Noida, Oct 18 (IANS): With vegetable prices soaring in the National Capital Region, the prices at Mother Dairy's Safal outlets brought some respite for onion buyers in Noida, unlike in the national capital.
The vegetable prices, especially that of onion and tomato, have been soaring in the national capital for multiple reasons, including delayed withdrawal of monsoon, flood situation in various parts of the country, rising fuel prices and festive season demands.
A visit to the Safal outlet in Noida Sector 15 showed that onion was priced at Rs 38 per kg, while potato was being sold for Rs 23.90 per kg. However, tomato was selling for as high as Rs 70 per kg at the Safal outlet. In Delhi, onion sold for as high as Rs 80 per kg.
Among other vegetables, green capsicum topped the chart at Rs 119 per kg, followed by cauliflower at Rs 89 per kg, and tinda, tori, carrot and beans at Rs 59 per kg each.
Eggplant, bottle goard, arbi and cucumber were being sold for Rs 39 per kg each, while bitter gourd was being sold for Rs 29 per kg. Another essential in most Indian kitchens, garlic, was selling for Rs 180 per kg, the Safal rate card showed.
Stating that the prices have been on the rise since the past one week, Safal outlet owner Pradeep Kumar said, "The main reason for the increase in vegetable prices can be the farmers' protest on the Singhu border, which has impacted the cultivation of vegetables. The increase in demand and lesser production have resulted in higher prices of many of the vegetables."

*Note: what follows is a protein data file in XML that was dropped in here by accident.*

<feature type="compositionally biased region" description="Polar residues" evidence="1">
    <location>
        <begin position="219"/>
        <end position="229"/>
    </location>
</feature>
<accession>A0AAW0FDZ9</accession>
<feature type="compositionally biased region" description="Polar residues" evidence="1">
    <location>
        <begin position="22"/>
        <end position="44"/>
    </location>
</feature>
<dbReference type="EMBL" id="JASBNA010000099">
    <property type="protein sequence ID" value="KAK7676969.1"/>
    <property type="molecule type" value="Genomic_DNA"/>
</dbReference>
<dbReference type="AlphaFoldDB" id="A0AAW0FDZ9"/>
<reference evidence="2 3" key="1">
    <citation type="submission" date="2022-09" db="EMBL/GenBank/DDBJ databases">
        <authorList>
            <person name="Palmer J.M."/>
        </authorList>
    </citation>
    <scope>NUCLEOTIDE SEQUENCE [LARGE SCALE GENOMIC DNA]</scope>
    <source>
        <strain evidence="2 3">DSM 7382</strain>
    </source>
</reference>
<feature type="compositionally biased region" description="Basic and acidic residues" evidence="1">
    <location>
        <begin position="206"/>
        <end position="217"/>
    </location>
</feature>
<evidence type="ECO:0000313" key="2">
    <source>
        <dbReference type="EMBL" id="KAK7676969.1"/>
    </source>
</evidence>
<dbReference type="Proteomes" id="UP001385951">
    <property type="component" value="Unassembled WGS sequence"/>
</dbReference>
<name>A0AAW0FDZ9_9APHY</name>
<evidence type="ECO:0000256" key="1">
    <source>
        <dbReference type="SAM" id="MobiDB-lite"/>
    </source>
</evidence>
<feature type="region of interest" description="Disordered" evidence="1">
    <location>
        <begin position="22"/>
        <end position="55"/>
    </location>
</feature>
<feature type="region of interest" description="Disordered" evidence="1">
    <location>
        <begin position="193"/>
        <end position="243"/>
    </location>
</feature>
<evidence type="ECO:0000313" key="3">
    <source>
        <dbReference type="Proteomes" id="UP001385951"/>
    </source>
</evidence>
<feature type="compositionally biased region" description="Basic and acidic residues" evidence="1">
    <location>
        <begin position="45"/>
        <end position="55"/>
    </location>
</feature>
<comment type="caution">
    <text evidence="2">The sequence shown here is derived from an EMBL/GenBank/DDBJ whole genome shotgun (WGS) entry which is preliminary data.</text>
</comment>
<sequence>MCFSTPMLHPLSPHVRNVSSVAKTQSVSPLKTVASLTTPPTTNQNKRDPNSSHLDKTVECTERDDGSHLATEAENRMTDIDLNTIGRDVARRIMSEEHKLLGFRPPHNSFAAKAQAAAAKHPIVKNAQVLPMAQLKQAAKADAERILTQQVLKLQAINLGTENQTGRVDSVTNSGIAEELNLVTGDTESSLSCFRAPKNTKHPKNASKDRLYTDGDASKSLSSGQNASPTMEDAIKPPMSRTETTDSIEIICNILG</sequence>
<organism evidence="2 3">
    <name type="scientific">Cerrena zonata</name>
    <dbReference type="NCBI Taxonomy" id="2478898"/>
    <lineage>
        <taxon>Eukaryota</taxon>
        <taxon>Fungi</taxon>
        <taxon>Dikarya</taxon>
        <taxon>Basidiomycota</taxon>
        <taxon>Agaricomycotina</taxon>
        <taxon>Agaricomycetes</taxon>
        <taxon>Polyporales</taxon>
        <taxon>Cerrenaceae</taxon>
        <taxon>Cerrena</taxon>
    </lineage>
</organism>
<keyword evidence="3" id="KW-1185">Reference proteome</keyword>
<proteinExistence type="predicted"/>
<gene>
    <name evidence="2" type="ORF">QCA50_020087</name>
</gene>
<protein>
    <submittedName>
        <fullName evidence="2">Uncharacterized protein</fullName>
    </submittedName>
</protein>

Kumar also said that another reason can be increased consumption of vegetables and fruits post-Covid, as people are now prefering to have healthy food. "Vegetables form a good source of vitamins to increase energy and keep a person fit," he said.
Sant Gupta, a vendor at the weekly market in Noida Sector 16, said, "There has been massive rainfall in some parts of India, which has played a major role in the rise in vegetables prices."
Commenting on the increase in input costs for the farmers, Gupta said, "Sometimes, the farmers even find it difficult to continue cultivation because the investment in seeds, fertilisers and other things, such as labour and machine costs, has increased manifold. This could have majorly led to increased prices."
The customers are not much happy with the price rise, and blamed the Centre for the same. "I would point the finger at the Central government because it is not agreeing with the agitating farmers' demands. If the government agrees to them, it will help the people," said one consumer.